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Coinbase denied arbitration bid in cryptocurrency theft dispute

Coinbase's customer service — or lack thereof — forms the crux of the plaintiff's complaint against the company.

(CN) — A federal judge ruled Friday that Coinbase cannot use arbitration to settle claims of one of its customers who sought help in vain after he was bilked out of about $31,000 in cryptocurrency. 

Coinbase attempted to circumvent confronting the claims it had violated the Electronic Funds Transfer Act, citing its user agreement that requires arbitration to settle disputes regarding instances of fraud and other issues. 

But U.S. District Judge William Alsup said the user agreement is unenforceable because it failed to adhere to general contract principles, which require that arbitration can only function if it benefits both sides. 

“Because the delegation clause imposes an onerous, unfair burden beyond that of a typical delegation clause, this order finds it substantively unconscionable,” Alsup wrote in a 12-page ruling. Specifically, Alsup found Coinbase's user agreement required only its users to submit to arbitration in disputes — it does not hold the company to the same arbitration requirement.

The ruling means Abraham Bielski can pursue his class action claims against Coinbase in federal court, rather than a private arbitration process. 

Bielski claims Coinbase neglected to address his concerns with an in-person follow-up after someone posing as a PayPal representative gained access to his Coinbase account. 

Coinbase is an online cryptocurrency exchange, where users can buy various cryptocurrency coins like Bitcoin, Ethereum and a host of others. Cryptocurrency uses cryptography, which is foundational to internet security, to create a string of data that denotes a value.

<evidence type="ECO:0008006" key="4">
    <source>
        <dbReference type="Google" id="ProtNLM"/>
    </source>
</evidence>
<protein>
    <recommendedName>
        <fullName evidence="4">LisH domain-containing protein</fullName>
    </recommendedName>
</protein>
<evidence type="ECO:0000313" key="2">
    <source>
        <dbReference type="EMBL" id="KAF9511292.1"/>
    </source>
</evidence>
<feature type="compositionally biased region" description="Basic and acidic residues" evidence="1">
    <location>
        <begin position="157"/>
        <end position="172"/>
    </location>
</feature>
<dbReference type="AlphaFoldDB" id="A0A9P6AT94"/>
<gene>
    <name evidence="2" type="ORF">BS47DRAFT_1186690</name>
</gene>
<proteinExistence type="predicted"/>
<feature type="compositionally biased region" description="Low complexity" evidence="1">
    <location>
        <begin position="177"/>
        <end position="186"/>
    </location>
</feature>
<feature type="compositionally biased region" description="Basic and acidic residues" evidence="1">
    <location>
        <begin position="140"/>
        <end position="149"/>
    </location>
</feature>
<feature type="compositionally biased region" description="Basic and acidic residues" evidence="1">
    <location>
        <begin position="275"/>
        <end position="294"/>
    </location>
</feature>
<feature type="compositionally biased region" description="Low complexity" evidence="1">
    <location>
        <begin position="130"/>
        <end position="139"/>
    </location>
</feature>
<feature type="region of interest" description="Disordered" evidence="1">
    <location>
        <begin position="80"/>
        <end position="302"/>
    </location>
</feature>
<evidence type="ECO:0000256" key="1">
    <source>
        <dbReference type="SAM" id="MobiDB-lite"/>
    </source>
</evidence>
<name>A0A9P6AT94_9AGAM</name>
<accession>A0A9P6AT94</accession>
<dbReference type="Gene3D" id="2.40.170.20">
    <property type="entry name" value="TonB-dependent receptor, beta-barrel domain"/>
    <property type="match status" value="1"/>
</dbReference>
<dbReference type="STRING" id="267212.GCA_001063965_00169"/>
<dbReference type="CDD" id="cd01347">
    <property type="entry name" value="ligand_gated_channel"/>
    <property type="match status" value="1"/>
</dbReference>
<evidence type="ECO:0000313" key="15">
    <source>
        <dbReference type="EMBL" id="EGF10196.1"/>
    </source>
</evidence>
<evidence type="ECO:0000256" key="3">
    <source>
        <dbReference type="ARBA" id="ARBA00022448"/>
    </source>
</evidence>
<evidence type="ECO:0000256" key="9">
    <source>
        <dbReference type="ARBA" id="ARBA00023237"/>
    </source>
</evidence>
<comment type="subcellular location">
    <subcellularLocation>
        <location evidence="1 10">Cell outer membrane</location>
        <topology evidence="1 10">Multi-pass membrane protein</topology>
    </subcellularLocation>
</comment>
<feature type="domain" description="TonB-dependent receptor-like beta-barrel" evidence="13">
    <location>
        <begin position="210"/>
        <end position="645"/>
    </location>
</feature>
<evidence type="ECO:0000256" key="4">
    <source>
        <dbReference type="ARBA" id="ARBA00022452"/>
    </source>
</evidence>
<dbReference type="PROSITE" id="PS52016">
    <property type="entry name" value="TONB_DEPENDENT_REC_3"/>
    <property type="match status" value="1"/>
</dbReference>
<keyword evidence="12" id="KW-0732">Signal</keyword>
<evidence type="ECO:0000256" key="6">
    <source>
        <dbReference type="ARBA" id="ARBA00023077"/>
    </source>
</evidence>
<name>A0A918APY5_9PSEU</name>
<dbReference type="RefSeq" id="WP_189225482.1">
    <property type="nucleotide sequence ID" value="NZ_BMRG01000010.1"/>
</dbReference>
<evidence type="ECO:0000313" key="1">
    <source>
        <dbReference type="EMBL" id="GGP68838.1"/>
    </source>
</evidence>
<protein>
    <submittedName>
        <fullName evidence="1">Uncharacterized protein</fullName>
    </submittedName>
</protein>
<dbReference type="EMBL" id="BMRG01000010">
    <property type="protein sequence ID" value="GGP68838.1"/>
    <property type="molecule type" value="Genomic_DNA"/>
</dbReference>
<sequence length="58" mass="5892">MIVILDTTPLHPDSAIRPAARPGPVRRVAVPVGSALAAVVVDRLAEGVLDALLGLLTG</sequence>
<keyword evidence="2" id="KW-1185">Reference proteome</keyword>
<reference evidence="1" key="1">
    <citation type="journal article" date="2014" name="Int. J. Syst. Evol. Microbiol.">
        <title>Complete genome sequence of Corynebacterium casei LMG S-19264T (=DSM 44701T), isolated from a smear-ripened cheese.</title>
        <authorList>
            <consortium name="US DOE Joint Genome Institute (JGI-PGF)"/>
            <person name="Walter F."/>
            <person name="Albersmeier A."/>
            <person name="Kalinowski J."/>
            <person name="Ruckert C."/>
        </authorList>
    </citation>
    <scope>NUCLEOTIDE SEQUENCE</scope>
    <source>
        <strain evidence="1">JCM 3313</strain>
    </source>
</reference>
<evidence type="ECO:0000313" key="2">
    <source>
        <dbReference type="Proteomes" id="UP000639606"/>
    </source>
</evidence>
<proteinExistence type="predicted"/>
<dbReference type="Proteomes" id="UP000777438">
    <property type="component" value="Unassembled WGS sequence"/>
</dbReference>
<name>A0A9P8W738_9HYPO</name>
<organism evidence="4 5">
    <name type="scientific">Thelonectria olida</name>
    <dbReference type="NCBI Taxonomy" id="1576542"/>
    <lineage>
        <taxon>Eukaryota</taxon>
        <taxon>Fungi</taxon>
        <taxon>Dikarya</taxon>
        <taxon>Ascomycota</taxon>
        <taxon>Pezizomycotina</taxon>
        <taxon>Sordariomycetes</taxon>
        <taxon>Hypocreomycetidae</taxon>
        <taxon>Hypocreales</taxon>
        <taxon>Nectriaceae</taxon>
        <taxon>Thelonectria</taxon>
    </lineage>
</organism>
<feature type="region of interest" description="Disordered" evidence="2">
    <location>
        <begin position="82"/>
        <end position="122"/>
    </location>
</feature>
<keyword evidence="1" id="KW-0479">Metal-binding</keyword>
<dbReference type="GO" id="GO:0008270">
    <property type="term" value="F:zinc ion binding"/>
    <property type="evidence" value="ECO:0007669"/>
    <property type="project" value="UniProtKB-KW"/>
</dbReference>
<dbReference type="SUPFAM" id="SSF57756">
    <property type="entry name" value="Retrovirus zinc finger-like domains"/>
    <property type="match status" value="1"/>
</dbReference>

That value goes up and down according to various market pressures, but the lure of increasing the value of one’s investments has drawn scores of users to currency exchanges like Coinbase. 

Coinbase and other similar platforms, like Cash App or Robinhood, allow users to store their acquired cryptocurrency units in digital wallets. 

Bielski says he had such a digital wallet when a fraudster gained access to it and transferred nearly $31,000 out of his account. 

He then attempted to get a hold of Coinbase representatives to seek help with the theft, but was repeatedly rebuffed and was instead directed to live chats where automated responses delivered boilerplate language repeatedly. 

He then wrote several letters to the Coinbase headquarters in San Francisco and was still unable to reach a human customer service representative, according to his complaint. 

Bielski says Coinbase only responded to the specific grievances he outlined after the lawsuit was filed, but also continued to follow up with automated responses, according to the complaint. 

Coinbase said Bielski has no legal grounds to pursue such claims in federal court and is instead bound by the terms of the user agreement to enter into arbitration. Alsup disagreed.

“This order finds the arbitration agreement as a whole unconscionable and, hence, unenforceable,” he wrote. 

Coinbase, a company with a $42 billion market capitalization, was founded in 2012 and is one of the largest global crypto exchanges. 

Bielski’s complaint is not the first to center on the company’s customer service issues. 

In 2018, Quartz reported customer service complaints against Coinbase had more than doubled in January of that year, according to data provided by the Consumer Financial Protection Bureau. 

Many of the complaints centered on money not being available when promised. 

Coinbase did not return a request for comment as of press time.

Follow @@MatthewCRenda
Categories / Consumers, Financial, Technology

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